The NBA on Jan. 14 fined Kevin Durant $15,000 because he swore while answering a question during a postgame interview. He didn’t threaten anybody. There was no violence. Instead, he was asked a question after a bad loss and gave an honest answer in his own words. How dare he!
Profane language bothers some people. That’s understandable. But it’s 2022, and there are still people in the NBA corporate office running to tell the teacher that Kevin said a bad word? Seriously? Are they concerned that the folks tuning in for Leave It to Beaver after the Brooklyn Nets game are going to be offended?
Putting Kevin Durant’s comments into context matters
The Nets played the San Antonio Spurs at home on Jan. 9. Then they flew across three time zones to play a rescheduled game in Portland the following night.
A reporter asked Kevin Durant if the travel schedule contributed to Brooklyn losing to the struggling Portland Trail Blazers. He answered honestly and frankly.
“I’m not making no excuses about no flights or our schedule,” Durant said, according to Peter Botte of the New York Post. “Everybody’s schedule is f***ed up.”
NBA Communications released a tweet announcing Durant’s fine. He may or may not have finished eating his vegetables, as well.
First, Durant isn’t wrong. According to The Athletic, NBA teams will travel an estimated 43,000 miles this season. Many of us complain about a 25-minute drive to the mall.
However, beyond that is a broader point. Sports leagues want to market the personalities of their players. Then they punish a player for showing his character in a postgame interview.
It’s as if the NBA wants players to be as bland as possible. Just be dull with a personality. It’s mixed messaging at its finest.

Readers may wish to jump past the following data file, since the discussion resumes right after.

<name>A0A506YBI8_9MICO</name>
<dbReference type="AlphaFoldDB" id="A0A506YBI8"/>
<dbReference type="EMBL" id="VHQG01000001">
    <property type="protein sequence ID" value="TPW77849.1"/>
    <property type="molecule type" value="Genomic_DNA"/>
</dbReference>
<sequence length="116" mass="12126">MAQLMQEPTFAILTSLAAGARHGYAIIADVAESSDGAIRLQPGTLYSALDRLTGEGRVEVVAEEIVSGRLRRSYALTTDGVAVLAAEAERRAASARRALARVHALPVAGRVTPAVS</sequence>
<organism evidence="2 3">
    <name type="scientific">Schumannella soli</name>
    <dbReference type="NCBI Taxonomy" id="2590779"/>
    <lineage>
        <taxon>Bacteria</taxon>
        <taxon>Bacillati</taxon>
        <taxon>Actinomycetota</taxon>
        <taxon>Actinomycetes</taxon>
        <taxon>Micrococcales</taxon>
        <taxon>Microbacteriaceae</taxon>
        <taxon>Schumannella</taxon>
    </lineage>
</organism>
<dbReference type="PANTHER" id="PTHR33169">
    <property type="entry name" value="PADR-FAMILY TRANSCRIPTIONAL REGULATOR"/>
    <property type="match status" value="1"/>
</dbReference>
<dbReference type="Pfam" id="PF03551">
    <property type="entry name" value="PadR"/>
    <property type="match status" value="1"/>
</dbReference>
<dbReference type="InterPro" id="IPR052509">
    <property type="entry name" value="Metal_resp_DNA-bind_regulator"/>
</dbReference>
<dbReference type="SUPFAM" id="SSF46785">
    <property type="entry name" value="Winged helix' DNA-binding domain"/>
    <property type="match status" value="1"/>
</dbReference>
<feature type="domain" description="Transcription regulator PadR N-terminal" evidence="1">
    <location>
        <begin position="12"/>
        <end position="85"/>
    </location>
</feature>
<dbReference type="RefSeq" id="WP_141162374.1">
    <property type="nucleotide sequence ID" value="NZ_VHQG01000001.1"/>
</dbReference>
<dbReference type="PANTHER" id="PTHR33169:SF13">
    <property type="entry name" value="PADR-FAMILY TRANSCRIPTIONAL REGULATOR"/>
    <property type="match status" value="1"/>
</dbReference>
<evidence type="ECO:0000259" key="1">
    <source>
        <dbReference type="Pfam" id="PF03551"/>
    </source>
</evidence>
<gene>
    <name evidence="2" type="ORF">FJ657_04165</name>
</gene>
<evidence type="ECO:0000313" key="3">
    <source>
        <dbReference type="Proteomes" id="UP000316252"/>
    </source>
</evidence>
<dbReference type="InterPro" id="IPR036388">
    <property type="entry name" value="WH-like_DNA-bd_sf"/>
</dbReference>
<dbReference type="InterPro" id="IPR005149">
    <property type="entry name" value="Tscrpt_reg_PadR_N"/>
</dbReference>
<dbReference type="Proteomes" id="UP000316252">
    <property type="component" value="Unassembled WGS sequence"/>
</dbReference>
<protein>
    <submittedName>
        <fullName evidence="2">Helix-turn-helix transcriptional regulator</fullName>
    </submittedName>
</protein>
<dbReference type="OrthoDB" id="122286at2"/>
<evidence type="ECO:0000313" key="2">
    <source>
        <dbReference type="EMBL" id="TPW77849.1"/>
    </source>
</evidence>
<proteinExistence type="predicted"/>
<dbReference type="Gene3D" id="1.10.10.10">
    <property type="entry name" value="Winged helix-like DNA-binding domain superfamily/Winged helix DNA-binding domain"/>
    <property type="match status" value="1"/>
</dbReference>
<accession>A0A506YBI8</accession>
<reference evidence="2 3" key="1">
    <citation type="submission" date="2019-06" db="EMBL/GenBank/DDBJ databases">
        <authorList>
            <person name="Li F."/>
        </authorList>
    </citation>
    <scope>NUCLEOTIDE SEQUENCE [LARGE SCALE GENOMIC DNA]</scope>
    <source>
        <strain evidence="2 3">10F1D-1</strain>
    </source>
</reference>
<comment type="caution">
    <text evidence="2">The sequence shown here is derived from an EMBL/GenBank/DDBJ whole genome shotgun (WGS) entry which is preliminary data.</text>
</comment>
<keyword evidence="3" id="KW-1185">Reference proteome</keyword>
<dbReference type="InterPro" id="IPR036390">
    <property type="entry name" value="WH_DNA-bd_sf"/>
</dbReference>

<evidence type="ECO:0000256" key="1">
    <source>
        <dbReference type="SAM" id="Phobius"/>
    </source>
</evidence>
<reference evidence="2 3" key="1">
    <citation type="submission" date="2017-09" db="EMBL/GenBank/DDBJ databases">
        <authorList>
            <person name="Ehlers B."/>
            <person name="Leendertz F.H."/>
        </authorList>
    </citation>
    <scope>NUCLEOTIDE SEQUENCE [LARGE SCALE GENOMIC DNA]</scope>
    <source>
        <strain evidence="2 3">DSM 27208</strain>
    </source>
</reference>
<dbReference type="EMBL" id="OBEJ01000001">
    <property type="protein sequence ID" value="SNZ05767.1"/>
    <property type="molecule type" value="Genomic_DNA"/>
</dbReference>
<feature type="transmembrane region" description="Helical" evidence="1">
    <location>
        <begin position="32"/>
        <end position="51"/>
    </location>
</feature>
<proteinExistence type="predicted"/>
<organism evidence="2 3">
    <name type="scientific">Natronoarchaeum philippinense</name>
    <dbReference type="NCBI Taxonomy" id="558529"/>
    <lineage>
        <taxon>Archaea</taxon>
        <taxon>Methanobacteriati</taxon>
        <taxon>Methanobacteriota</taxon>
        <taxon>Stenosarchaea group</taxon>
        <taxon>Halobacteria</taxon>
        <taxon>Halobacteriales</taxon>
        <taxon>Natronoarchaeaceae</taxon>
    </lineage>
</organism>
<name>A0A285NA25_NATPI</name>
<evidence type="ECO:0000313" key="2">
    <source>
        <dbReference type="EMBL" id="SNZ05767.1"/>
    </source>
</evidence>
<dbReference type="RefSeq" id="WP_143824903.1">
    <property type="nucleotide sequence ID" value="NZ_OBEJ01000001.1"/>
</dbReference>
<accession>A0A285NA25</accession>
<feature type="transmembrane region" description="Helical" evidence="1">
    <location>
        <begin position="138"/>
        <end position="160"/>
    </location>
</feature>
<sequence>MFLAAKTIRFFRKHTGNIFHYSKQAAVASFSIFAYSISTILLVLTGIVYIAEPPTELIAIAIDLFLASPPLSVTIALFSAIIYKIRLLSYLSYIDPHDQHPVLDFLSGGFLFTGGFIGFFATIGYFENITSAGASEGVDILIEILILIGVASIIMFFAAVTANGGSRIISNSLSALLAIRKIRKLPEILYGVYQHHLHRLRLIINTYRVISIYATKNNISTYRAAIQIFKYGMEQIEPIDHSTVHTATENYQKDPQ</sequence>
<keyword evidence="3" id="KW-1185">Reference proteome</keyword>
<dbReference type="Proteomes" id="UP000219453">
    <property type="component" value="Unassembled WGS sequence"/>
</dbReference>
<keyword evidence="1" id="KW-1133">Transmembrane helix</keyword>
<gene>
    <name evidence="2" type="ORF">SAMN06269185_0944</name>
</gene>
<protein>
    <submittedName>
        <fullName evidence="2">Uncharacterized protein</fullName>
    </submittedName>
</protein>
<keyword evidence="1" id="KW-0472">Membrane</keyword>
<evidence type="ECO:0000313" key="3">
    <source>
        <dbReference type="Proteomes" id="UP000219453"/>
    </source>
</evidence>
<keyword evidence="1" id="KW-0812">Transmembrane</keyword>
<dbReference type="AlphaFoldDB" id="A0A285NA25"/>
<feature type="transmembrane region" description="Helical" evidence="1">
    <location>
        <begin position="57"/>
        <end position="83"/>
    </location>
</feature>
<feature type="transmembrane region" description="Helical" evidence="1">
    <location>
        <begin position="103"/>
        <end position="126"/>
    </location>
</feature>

If you punish players for honest answers, what you’ll get is the standard diet of cliches. Crash Davis could come out of retirement to give seminars to players on how to conduct interviews properly.
Has the NBA considered why players on podcasts are so popular?
In the modern media age, players have multiple outlets to transmit their messages. The popularity of podcasts didn’t soar because Kevin Durant and other players came on to say that they’re “just taking ’em one day at a time, and the good Lord willing, it’ll turn out all right.”
Instead, podcasts grew popular because players could be themselves. Sometimes it’s funny. At times, it’s NSFW. Those two aren’t mutually exclusive.
We know what’s next: But what about the children? What about the obligation of players to be role models to impressionable youths?
Have you heard what goes on when children are playing online video games? An NBA player who drops a single F-bomb in frustration after a loss pales compared to the conversations in the headset attached to a game controller.
Basketball is an emotional game. Fans expect players to be passionate about it.
So why is there an expectation that Emily Post rules of etiquette apply when answering a question about how the team played or why it lost?
Kevin Durant is known for stating his mind in his terms
For Kevin Durant, it’s not like a $15,000 fine is going to render him incapable of paying his expenses. A $15,000 fine for Durant, who has a salary of $40.9 million this season, is equivalent to a person making $35,000 a year docked about $13.
It’s not about the money. It’s about the message.
Have those in the executive suites monitoring the language during postgame press availabilities been to a basketball court? If not, it’s no wonder a single profanity sends them over the edge.
It’s a different world. You might be hard-pressed not to hear profanity if you listen for more than, say, 10 seconds or so.
The NBA is in the entertainment business. Are fans going to be entertained by guys giving monotonous, robotic answers to every question they field?
Durant expresses himself with some salty language at times. Like it, dislike it, but never question whether it’s genuine.
Isn’t that preferable to getting the same canned response 82 nights a year?
The NBA tries to appeal to a broad base. It’s a small needle to thread, admittedly. But fining players for being honest in their responses invites them to be as dull as possible.
That doesn’t make the product better. It just makes it blander. Do we want that?
Contract information courtesy of Spotrac.